She came in to help me (there was only a privacy curtain), and she knocked the curtain off the wall. She let all the women there see me with my blood and my child’s blood overflowing my hands. She helped clean me up, and I passed out from the loss of blood. They tried to stop the hemorrhaging, but it wouldn’t let up. The nurse wrapped me in a blanket and told my mother to take me to a hospital. My mother started panicking, asking why an ambulance couldn’t be called. The nurse replied, “For business purposes.” We started leaving, and we were told we were not allowed to leave through the front doors because of how I looked. We were shown the back door and left for the hospital immediately.
When I arrived at the hospital, they informed me that the abortionist that I went to (Earl McLeod) had killed several women in the past for not getting them proper medical attention. They stopped the bleeding, gave me a transfusion, and discharged me. On the way home, the procedure felt like it was still going on with every bump or groove in the road that we went over. Little did I know that that pain was only the beginning.
After the abortion:
The boyfriend left me. He wasn’t there for any of the anniversaries. He didn’t even stay with me a year after the abortion.
I had a psychotic breakdown from the abortion and the guilt I felt. I attempted suicide and was a self-medicating, self-harmer for quite some time.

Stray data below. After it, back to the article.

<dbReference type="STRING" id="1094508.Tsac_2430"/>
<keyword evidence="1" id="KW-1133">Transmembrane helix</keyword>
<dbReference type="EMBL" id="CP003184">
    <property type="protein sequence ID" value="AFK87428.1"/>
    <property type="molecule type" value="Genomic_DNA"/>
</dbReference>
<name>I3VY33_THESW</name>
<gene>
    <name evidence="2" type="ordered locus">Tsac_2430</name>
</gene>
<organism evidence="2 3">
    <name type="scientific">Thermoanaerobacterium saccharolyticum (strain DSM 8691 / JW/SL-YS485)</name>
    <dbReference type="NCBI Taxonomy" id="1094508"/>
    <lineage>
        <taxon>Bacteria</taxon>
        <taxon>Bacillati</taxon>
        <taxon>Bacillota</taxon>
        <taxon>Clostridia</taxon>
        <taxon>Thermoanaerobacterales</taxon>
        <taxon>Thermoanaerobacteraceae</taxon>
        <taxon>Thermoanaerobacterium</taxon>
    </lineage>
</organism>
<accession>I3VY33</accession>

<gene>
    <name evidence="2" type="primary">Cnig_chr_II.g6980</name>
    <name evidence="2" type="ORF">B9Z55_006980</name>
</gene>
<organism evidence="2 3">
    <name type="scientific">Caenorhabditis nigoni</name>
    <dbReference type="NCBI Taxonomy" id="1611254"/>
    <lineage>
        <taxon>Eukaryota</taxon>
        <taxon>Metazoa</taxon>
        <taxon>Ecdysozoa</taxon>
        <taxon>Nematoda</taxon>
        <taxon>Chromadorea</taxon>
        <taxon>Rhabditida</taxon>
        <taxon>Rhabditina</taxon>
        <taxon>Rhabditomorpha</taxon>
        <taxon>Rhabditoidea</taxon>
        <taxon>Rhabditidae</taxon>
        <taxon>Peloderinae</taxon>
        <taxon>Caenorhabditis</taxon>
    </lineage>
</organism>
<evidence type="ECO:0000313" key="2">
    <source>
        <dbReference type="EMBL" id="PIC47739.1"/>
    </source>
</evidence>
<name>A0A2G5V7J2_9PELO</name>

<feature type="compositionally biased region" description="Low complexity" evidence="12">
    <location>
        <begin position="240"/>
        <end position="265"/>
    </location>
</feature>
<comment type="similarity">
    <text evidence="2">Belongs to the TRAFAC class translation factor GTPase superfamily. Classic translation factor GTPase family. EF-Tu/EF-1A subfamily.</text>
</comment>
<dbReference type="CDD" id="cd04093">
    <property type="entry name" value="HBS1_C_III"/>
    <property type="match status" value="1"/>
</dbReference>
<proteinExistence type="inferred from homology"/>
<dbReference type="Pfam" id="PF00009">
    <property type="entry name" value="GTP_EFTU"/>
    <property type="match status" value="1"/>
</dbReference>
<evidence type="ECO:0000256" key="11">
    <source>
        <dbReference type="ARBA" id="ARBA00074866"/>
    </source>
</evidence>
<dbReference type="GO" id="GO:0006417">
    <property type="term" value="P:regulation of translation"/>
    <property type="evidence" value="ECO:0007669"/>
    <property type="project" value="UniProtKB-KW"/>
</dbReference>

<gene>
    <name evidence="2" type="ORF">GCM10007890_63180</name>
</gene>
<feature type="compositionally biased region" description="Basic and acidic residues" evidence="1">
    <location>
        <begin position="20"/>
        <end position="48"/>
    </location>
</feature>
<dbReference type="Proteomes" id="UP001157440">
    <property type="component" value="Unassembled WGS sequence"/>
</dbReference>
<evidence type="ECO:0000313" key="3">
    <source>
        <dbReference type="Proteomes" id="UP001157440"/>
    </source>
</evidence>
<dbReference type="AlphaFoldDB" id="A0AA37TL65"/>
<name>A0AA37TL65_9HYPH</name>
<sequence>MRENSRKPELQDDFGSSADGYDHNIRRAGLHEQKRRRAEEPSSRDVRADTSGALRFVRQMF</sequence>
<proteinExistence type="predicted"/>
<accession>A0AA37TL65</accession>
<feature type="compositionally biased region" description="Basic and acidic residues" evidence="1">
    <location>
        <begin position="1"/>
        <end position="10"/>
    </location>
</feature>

I felt regret from the moment my abortion happened.
I am now pro-life. I was from the moment I saw my child’s remains, and I use my own experience to help others who are “pro-choice” see what it actually does.
I now have a three year old son, and it was hard for me to bond with him because of the past. I actively sought help for that, and I continue to this day to struggle. Our bond is much better, but it’s hard to look at him and not feel guilty. The “what ifs” never leave my mind, and it’s a constant, everyday reminder. When I was nine months pregnant with my son, I went back to face the abortion clinic for the first time. I wanted to step foot on the property and leave still pregnant.
I am with a wonderful man who supports me in everything I do, and he is a wonder father. He also attends pro-life rallies and conventions with me regularly, as well as humanizes my aborted son with memorial services each year on the anniversary. He is also 100% pro-life with no exceptions.
I have found healing and forgiveness in so many places. It was simply not one secular thing that helped, but a collection of things. Talking to others who understood what I was going through, and turning my pain over to God saved my life. Helping others the same way I was helped continues my healing path.
I counsel other post abortive parents, both men and women, and I have talked nine other girls out of going down the same road I have. Even after that I have kept in contact with them. Every one of them has thanked me.
It was the worst experience of my life, and I strongly advise against it, knowing now what I had not known then.
Not a day goes by that I don’t think of my baby boy.
*Jay Aries Baker* 1-4-06
To those of you thinking about abortion, please get all the information before doing so. There is always adoption, and the aftermath is horrific. It is something they don’t tell you or warn you about.
I do not want others to become me. I do not want them to feel the way that I felt, or experience the trauma I have, and that is why I am silent no more.
Editor’s Note: This article was first published by Silent No More and is reprinted here with permission.